Rhetoric Around U.S. Chamber and Foreign Funding Reaches New Heights
Mudslinging about undisclosed campaign donors and the potential for foreign interference reached a new pitch yesterday in an already surprisingly heated national debate about campaign finance.
President Obama, building off his comments from last week, again didn’t shy away from alluding to the U.S. Chamber of Commerce and other conservative groups affiliated with Karl Rove when he spoke at a campaign rally on Sunday:
President Obama, speaking at a rally in Philadelphia, said “the American people deserve to know who is trying to sway their elections” and raised the possibility that foreigners could be funding his opponents.
“You don’t know,” Obama said at the rally for Senate candidate Joe Sestak and other Democrats. “It could be the oil industry. It could even be foreign-owned corporations. You don’t know because they don’t have to disclose.”
Obama adviser David Axelrod, meanwhile, pressed the Chamber on CBS’s “Face The Nation” to disclose its donors and put the whole issue to rest, arguing, “If the Chamber opens up its books and says, ‘Here’s where our political money’s coming from,’ then we’ll know. But until they do that, all we have is their assertion.” And the DNC even got in on the action, cutting a new ad that says:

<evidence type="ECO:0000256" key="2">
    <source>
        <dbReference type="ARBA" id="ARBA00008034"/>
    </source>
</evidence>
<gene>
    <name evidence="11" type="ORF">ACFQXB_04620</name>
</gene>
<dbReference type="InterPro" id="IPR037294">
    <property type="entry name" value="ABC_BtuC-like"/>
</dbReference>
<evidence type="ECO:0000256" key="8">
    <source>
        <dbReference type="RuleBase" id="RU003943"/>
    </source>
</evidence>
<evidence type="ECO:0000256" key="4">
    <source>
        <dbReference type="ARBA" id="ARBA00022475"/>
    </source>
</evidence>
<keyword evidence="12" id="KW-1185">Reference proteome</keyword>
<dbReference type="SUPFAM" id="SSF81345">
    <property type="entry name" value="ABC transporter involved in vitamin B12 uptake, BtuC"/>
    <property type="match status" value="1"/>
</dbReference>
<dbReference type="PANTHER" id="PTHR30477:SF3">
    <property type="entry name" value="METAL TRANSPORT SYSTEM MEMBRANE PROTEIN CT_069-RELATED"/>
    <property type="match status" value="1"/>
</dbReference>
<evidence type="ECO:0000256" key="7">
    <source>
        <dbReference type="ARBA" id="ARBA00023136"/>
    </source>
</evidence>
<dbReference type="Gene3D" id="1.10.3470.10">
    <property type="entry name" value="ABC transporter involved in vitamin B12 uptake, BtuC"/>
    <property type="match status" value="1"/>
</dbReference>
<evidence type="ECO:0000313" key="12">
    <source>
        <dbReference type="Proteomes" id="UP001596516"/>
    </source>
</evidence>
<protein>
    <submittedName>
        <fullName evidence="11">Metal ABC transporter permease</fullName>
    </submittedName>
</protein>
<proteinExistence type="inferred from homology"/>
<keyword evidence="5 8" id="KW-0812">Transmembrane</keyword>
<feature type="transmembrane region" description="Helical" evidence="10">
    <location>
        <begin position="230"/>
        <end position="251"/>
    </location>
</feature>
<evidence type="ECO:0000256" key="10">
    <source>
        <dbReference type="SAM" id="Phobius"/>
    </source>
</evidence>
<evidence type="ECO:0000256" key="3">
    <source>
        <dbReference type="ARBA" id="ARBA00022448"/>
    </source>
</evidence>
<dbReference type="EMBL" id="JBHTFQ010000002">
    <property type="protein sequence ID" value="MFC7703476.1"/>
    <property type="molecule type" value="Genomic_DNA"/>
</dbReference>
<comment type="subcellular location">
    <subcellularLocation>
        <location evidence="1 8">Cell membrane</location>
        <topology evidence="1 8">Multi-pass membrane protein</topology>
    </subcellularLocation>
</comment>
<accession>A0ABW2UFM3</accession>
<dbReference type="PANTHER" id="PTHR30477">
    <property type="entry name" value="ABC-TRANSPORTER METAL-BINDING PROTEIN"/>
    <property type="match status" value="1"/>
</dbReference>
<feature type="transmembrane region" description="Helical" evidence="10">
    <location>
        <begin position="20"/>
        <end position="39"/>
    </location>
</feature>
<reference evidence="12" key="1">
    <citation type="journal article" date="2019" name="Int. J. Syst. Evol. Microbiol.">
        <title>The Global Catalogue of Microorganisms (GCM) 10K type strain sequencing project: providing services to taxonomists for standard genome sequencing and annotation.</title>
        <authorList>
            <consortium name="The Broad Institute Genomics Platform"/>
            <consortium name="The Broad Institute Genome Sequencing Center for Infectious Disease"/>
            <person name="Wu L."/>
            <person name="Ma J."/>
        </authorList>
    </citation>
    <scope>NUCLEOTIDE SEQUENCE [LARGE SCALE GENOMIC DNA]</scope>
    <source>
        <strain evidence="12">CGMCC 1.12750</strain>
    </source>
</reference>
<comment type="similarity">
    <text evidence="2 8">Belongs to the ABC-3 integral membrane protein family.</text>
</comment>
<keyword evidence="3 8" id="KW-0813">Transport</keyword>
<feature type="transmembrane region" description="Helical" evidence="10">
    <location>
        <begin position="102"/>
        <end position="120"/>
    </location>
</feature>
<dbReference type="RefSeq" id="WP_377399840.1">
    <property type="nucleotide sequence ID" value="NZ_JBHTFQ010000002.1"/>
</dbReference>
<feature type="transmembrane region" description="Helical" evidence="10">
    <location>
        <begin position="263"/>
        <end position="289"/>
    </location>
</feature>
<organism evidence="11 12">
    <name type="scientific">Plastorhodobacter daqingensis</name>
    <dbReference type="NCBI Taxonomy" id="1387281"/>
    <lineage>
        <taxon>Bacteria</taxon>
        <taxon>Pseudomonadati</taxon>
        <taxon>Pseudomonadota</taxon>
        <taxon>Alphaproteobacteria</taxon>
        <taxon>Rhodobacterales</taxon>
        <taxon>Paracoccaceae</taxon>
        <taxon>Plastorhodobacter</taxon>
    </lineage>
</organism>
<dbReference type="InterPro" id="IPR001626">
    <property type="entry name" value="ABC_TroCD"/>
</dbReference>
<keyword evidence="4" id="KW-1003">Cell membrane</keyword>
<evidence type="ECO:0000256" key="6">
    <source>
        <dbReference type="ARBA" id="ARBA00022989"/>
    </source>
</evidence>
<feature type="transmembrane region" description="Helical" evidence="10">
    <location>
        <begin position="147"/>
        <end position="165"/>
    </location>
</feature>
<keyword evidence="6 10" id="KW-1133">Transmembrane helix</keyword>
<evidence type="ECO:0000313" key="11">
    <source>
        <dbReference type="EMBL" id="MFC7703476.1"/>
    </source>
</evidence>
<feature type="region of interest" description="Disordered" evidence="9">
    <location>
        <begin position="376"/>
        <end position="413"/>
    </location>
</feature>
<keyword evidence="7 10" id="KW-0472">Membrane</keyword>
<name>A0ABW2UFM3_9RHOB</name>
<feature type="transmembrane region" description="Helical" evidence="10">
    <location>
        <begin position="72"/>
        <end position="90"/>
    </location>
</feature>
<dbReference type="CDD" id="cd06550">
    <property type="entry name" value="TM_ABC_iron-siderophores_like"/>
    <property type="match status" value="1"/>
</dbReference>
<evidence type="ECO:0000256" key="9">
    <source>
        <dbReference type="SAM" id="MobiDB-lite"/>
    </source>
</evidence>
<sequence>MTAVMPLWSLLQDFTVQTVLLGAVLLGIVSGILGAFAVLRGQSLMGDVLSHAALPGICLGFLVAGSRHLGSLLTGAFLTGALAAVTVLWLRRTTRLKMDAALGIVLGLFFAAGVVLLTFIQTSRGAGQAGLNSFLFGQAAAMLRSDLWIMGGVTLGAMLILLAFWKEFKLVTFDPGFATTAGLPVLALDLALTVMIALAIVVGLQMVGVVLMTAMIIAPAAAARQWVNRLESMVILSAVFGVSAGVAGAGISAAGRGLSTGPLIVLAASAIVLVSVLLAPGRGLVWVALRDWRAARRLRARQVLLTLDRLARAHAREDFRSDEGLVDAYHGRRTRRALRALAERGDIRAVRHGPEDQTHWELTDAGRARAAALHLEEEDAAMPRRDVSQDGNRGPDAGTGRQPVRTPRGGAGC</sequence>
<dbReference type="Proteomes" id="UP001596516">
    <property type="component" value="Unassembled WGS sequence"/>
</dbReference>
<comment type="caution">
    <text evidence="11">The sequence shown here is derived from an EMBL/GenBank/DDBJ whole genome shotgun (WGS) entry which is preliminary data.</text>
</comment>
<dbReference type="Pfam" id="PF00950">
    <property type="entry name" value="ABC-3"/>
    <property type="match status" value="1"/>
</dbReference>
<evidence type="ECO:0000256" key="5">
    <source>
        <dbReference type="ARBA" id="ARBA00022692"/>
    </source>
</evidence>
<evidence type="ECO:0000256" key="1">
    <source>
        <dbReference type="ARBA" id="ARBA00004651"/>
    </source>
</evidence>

Karl Rove, Ed Gillespie: They’re Bush cronies. The U.S. Chamber of Commerce: They’re shills for big business. And they’re stealing our democracy. Spending millions from secret donors to elect Republicans to do their bidding in Congress. It appears they’ve even taken secret foreign money to influence our elections. It’s incredible: Republicans benefiting from secret foreign money. Tell the Bush crowd and the Chamber of Commerce: Stop stealing our democracy.
Rove and Gillespe, for their part, fought back on the Sunday shows. “Don’t accuse those who are playing by the rules of somehow doing something that is unethical or illegal,” Gillespie argued on “Face the Nation,” while Rove called Obama’s rhetoric a “desperate political ploy.”
Indeed, while the problem of campaign contributions to groups like the Chamber going undisclosed is real, the recent line of attack by Democrats does possess a “Rove-ean” feel. There’s no more evidence that the group collects foreign contributions for campaign spending than there is that any other Section 501(c) nonprofit with opaque accounting processes does, but the White House has grasped — correctly, it seems — that the threat of foreign influence appears more dangerous and exotic to the average American than the more mundane (yet clearly much larger) threat of outsize influence in the political process from Big Business.